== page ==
I have discovered that The Nutcracker Ballet, more or less ingrained on my childhood Christmas, is not that big outside of the US. Jennifer Fisher, who has written a fascinating book on this phenomenon, says, “ . . . in North America at least, The Nutcracker, regular as clockwork, performed anywhere someone has ballet shoes, a Tchaikovsky CD, and a dream” (ix).
The History of Nutcrackers
The oldest surviving nutcracker is from the 3rd or 4th century B.C.E and is in a museum in Tarent, Italy. Iron-lever nutcrackers date from the 13th and 14th centuries, and by the 15th century, brass was being used. Eventually moulds were used in production. By the 16th century, artisans in England and France were carving intricate wooden nutcrackers. By the 18th and 19th centuries, likenesses of humans and animals were carved by artisans in Austria, Switzerland, and northern Italy. In early 18th century Germany, nutcracker carving was a spare-time activity of miners and they often used their carvings to lampoon figures of authority. By 1830, standing wooden nutcrackers in the forms of soldiers were being carved in Germany. In 1872, production had gone commercial. I don’t, however, think I ever knew about the nutcrackers until The Nutcracker.
I knew, of course, that The Nutcracker came from the E.T.A Hoffmann short story—nevertheless, I had never read it and didn’t realize what an eventful trip the ballet had from commissioning to the present. All productions share a few plot elements: “a tree must grow, mice have to fight, snow will fall, and candy ends up dancing” (4). Many productions end (though the original does not) with Clara leaving her fantasyland and waking up in her bed. Many people have problems with the plot (or lack thereof).
If you’ve forgotten some of the plot, read a short version here:
The Original Ballet
There isn’t enough documentation to reproduce the first production at the Maryinksy Theatre in St Petersburg, 1892; original choreography by Lev Ivanov has survived in bits and pieces. The story “The Nutcracker and the Mouse King” was from 1816 and was simplified by Ivan Vsevolozhsky from a French translation. Marius Petipa was the original choreographer before his assistant had to step in. He gave Tchaikovsky a shopping list of elements he wanted in the ballet. Due to various disappointments and the death of his sister Sasha, Tchaikovsky felt unhappy while writing the ballet. Nevertheless, by the time he had finished the score, he felt satisfied with it. It’s well-documented, too, that he wrote many parts of the ballet around the celesta, a miniature piano that gives the Sugar Plum Fairy her distinctive sound. He discovered the instrument in Paris and immediately wanted to include it in the score. In the spring of 1892, he conducted a program at St Petersburg Musical Society and included the Nutcracker Suite, which was extremely popular.
The premiere took place as a double-bill with the opera Iolanthe. Reviews were mixed, but the bad ones were extreme in their vitriol. One critic called it “a ballet produced primarily with children for children.” The dancer playing the Sugar Plum Fairy, Antonietta Dell’Era, was called “corpulent” and “podgy.” The libretto in particular was panned. After 1893, the ballet disappeared until 1909. It was re-choreographed in 1919 by Alexander Gorsky and by Fedor Lupkhov in 1929, and then by the Kirov (Vasily Vaironen, 1934) and the Bolshoi (Yuri Grigorovich, 1966). Various Russian ex-pats took bits and pieces of it with them during performances in Paris in the 1920s. By the 1930s, a partial Nutcracker had been staged in Canada. In 1934, a London production was based on the notation score, so called itself more “authentic.”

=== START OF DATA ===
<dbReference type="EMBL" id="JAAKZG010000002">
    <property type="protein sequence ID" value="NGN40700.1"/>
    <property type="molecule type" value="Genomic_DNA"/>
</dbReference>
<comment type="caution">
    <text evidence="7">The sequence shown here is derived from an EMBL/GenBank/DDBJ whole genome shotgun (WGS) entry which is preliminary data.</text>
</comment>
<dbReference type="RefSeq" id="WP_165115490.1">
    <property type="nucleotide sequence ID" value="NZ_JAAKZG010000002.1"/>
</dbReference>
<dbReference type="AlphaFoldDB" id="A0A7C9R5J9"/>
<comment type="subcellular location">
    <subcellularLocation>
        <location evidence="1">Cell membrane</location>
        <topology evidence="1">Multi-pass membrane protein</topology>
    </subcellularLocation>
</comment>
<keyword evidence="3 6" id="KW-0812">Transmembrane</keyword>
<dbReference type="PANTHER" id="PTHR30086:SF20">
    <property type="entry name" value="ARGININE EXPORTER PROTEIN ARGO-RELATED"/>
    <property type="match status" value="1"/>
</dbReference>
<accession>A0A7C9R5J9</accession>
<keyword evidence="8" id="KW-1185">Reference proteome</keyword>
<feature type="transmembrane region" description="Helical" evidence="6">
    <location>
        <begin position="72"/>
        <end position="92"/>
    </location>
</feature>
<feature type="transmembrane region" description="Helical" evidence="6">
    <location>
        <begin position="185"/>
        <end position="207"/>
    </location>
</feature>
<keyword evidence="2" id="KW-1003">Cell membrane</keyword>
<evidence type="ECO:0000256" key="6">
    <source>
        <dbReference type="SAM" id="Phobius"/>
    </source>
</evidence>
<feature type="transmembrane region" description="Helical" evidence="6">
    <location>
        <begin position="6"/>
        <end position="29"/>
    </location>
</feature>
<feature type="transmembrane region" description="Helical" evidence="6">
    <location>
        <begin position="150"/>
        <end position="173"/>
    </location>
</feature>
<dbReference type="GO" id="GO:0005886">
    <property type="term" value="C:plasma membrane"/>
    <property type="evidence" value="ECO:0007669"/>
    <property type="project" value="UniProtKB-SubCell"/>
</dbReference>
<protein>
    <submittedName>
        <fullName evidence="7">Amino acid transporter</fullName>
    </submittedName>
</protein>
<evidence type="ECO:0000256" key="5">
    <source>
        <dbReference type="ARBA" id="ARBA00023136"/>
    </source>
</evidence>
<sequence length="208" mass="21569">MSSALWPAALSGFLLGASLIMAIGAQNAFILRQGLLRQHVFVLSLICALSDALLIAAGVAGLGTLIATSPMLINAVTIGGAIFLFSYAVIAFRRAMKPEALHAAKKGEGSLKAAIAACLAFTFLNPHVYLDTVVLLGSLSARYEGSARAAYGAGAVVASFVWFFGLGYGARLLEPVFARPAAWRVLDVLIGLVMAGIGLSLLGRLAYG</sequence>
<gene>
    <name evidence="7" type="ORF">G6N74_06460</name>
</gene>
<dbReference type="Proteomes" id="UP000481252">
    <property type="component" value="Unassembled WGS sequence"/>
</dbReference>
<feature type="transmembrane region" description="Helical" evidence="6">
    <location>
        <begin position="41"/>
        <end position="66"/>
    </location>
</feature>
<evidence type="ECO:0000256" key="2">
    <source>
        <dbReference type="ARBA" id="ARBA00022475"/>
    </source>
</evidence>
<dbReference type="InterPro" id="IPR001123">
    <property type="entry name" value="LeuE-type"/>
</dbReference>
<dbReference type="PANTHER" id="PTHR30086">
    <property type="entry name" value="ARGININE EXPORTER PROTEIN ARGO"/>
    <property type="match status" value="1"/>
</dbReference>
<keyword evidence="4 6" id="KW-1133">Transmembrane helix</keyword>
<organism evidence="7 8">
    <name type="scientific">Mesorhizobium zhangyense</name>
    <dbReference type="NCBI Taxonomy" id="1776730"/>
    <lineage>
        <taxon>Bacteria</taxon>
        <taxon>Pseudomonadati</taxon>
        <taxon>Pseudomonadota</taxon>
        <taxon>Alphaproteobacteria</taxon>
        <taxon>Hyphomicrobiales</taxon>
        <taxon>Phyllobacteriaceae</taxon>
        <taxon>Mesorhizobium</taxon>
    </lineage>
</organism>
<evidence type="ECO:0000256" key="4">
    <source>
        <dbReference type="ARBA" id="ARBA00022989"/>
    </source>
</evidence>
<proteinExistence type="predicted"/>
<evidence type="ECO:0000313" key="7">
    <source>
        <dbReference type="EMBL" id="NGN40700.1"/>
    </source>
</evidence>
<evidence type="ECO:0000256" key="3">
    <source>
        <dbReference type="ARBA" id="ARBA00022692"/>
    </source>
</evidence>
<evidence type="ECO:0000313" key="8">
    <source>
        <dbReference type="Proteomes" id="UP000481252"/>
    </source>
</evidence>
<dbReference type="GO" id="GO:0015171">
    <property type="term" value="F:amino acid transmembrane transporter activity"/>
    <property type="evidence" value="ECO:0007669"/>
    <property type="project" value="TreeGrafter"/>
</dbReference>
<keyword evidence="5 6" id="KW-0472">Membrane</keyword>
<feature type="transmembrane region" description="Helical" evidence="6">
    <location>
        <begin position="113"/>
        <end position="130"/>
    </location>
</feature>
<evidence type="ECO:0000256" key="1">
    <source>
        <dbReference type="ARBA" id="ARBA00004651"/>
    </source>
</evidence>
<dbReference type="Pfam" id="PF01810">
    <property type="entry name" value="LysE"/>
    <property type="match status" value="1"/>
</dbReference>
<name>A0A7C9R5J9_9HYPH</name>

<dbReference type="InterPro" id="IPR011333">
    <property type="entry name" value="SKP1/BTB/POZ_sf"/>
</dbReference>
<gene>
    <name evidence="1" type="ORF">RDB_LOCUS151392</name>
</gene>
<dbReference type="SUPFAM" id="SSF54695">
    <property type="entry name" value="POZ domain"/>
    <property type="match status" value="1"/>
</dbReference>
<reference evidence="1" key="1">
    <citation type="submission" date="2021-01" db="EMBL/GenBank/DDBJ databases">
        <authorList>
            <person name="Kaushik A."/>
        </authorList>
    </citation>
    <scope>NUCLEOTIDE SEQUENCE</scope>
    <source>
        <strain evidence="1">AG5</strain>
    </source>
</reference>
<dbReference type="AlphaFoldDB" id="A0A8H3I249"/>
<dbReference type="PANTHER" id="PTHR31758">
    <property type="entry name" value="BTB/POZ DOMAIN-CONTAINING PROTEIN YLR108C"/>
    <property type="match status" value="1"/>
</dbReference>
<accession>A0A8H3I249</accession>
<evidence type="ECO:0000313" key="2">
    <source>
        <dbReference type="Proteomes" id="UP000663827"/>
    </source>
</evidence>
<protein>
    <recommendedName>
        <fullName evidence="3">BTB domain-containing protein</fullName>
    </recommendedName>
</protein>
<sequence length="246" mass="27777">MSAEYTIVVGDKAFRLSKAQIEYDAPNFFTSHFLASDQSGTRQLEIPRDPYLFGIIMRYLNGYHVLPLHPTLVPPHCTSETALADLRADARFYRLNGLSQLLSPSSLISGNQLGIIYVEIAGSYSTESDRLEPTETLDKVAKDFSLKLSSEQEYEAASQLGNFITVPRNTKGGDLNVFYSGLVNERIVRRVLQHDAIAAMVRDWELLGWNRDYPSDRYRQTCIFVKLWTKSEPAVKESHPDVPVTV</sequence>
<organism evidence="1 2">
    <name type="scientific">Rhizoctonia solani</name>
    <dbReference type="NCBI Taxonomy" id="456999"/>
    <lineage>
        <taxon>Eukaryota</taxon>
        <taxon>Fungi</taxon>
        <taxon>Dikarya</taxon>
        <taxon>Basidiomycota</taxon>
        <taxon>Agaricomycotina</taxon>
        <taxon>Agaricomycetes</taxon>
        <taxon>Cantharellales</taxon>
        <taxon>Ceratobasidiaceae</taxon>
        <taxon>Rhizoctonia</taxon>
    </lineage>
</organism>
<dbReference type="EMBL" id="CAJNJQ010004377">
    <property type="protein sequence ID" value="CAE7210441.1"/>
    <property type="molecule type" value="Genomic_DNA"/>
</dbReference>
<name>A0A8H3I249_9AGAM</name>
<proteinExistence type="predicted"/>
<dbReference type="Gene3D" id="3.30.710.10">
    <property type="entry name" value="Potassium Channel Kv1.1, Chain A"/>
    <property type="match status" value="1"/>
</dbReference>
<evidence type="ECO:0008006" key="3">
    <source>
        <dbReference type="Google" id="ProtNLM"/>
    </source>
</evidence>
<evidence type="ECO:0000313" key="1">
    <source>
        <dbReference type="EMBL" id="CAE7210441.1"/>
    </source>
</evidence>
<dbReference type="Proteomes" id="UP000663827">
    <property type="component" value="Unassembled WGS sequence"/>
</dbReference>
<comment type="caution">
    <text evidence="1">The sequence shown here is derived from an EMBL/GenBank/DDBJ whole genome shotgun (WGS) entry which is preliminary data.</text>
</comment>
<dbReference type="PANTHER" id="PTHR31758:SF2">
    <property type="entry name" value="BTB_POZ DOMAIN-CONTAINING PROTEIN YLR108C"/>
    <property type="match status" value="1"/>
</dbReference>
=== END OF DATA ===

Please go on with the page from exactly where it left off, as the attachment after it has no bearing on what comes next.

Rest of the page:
A Golden Era
A 1940s-‘50s US tour by the Ballet Russe de Monte Carlo offered a “condensed” version of the original. The first full-length version was performed in the US by William Christensen in 1944 for the San Francisco Ballet. George Balanchine popularized it in 1954 at the New York City Ballet. Furthermore, the sequence in the 1940 film Fantasia “envisioned [it] by Disney [as] a literal fairy
tale and a romp through idealized nature” (27).
Balanchine also brought the Nutcracker to TV during Christmas 1957 and 1958 with a televised version of his choreography. He was a big fan of Nutcracker and loved the way it celebrated childhood. He felt it made him a kid again. When the stagers of the TV version asked about getting rid of the tree scene, Balanchine replied, “No, the ballet is the tree.” He emphasized the role of Drosselmeyer; he even brought in Santa and his reindeer at the end of the ballet! Balanchine’s ability to “combine the ‘high’ art of ballet with popular images comes across in his Nutcracker, which is not only full of swift, intricate classical dancing but also resonates with the joys of family life and souvenirs of childhood” (34).
Archetype & Canvas
“Evidently you can leave The Nutcracker but The Nutcracker may never leave you” (40). By the 1960s it had become a seasonal, universal offering in North America. One way to explain its perennial popularity is that it indulges in nostalgia for simpler times (smaller productions costume the cast in something that “approximates” the Victorian style), brings families together and celebrates the family. In my work on my radio drama thesis, I have realized that radio drama is the nexus of “high” and “low” art, which is evidently what Nutcracker is. “Elite but accessible, serious but fun, decorative but meaningful” (51).